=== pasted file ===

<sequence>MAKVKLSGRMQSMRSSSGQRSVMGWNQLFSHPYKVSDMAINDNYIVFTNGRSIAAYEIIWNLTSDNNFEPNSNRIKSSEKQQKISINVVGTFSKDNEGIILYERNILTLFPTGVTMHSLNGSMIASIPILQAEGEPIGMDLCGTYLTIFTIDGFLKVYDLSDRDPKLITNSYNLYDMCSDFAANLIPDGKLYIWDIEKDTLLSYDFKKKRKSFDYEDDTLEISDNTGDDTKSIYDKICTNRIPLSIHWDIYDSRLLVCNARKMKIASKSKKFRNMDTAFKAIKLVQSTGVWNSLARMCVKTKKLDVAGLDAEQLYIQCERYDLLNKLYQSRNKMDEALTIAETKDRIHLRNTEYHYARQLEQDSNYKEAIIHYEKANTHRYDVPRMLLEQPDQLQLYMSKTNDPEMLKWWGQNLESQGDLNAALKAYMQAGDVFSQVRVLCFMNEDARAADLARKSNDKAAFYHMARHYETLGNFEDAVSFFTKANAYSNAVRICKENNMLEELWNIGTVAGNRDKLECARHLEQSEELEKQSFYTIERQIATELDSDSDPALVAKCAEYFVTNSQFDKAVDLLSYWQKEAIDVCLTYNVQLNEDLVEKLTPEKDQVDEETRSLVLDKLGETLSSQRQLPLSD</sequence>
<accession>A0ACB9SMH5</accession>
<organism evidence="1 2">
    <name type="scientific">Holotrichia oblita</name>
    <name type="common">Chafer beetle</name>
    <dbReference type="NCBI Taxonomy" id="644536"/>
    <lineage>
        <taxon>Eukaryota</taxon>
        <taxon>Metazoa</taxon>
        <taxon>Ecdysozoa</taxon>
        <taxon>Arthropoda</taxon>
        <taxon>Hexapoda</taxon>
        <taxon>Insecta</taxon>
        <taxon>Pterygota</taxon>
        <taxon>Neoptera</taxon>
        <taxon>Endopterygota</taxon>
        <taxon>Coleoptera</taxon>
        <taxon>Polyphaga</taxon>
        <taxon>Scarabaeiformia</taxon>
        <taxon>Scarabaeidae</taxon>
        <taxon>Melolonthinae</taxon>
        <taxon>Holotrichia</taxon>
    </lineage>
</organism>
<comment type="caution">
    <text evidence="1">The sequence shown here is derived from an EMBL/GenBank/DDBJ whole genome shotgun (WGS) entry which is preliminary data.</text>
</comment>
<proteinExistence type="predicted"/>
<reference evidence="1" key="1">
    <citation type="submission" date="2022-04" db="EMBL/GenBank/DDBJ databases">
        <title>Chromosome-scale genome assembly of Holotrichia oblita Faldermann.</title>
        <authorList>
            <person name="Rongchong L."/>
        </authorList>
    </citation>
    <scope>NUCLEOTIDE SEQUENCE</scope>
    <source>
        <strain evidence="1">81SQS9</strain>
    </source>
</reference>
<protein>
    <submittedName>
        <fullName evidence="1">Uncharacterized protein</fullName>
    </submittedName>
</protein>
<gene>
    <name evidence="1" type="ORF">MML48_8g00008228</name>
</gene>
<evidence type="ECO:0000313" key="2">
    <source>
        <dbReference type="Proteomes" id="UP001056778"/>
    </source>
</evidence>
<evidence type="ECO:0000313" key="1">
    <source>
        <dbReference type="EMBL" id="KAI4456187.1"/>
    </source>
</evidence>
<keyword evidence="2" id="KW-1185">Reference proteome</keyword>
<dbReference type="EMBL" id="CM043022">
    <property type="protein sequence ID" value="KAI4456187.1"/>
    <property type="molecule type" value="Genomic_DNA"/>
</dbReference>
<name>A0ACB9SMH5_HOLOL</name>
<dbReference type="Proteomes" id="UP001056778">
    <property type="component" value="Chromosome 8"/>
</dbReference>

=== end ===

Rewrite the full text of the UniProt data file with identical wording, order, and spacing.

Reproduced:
<sequence>MAKVKLSGRMQSMRSSSGQRSVMGWNQLFSHPYKVSDMAINDNYIVFTNGRSIAAYEIIWNLTSDNNFEPNSNRIKSSEKQQKISINVVGTFSKDNEGIILYERNILTLFPTGVTMHSLNGSMIASIPILQAEGEPIGMDLCGTYLTIFTIDGFLKVYDLSDRDPKLITNSYNLYDMCSDFAANLIPDGKLYIWDIEKDTLLSYDFKKKRKSFDYEDDTLEISDNTGDDTKSIYDKICTNRIPLSIHWDIYDSRLLVCNARKMKIASKSKKFRNMDTAFKAIKLVQSTGVWNSLARMCVKTKKLDVAGLDAEQLYIQCERYDLLNKLYQSRNKMDEALTIAETKDRIHLRNTEYHYARQLEQDSNYKEAIIHYEKANTHRYDVPRMLLEQPDQLQLYMSKTNDPEMLKWWGQNLESQGDLNAALKAYMQAGDVFSQVRVLCFMNEDARAADLARKSNDKAAFYHMARHYETLGNFEDAVSFFTKANAYSNAVRICKENNMLEELWNIGTVAGNRDKLECARHLEQSEELEKQSFYTIERQIATELDSDSDPALVAKCAEYFVTNSQFDKAVDLLSYWQKEAIDVCLTYNVQLNEDLVEKLTPEKDQVDEETRSLVLDKLGETLSSQRQLPLSD</sequence>
<accession>A0ACB9SMH5</accession>
<organism evidence="1 2">
    <name type="scientific">Holotrichia oblita</name>
    <name type="common">Chafer beetle</name>
    <dbReference type="NCBI Taxonomy" id="644536"/>
    <lineage>
        <taxon>Eukaryota</taxon>
        <taxon>Metazoa</taxon>
        <taxon>Ecdysozoa</taxon>
        <taxon>Arthropoda</taxon>
        <taxon>Hexapoda</taxon>
        <taxon>Insecta</taxon>
        <taxon>Pterygota</taxon>
        <taxon>Neoptera</taxon>
        <taxon>Endopterygota</taxon>
        <taxon>Coleoptera</taxon>
        <taxon>Polyphaga</taxon>
        <taxon>Scarabaeiformia</taxon>
        <taxon>Scarabaeidae</taxon>
        <taxon>Melolonthinae</taxon>
        <taxon>Holotrichia</taxon>
    </lineage>
</organism>
<comment type="caution">
    <text evidence="1">The sequence shown here is derived from an EMBL/GenBank/DDBJ whole genome shotgun (WGS) entry which is preliminary data.</text>
</comment>
<proteinExistence type="predicted"/>
<reference evidence="1" key="1">
    <citation type="submission" date="2022-04" db="EMBL/GenBank/DDBJ databases">
        <title>Chromosome-scale genome assembly of Holotrichia oblita Faldermann.</title>
        <authorList>
            <person name="Rongchong L."/>
        </authorList>
    </citation>
    <scope>NUCLEOTIDE SEQUENCE</scope>
    <source>
        <strain evidence="1">81SQS9</strain>
    </source>
</reference>
<protein>
    <submittedName>
        <fullName evidence="1">Uncharacterized protein</fullName>
    </submittedName>
</protein>
<gene>
    <name evidence="1" type="ORF">MML48_8g00008228</name>
</gene>
<evidence type="ECO:0000313" key="2">
    <source>
        <dbReference type="Proteomes" id="UP001056778"/>
    </source>
</evidence>
<evidence type="ECO:0000313" key="1">
    <source>
        <dbReference type="EMBL" id="KAI4456187.1"/>
    </source>
</evidence>
<keyword evidence="2" id="KW-1185">Reference proteome</keyword>
<dbReference type="EMBL" id="CM043022">
    <property type="protein sequence ID" value="KAI4456187.1"/>
    <property type="molecule type" value="Genomic_DNA"/>
</dbReference>
<name>A0ACB9SMH5_HOLOL</name>
<dbReference type="Proteomes" id="UP001056778">
    <property type="component" value="Chromosome 8"/>
</dbReference>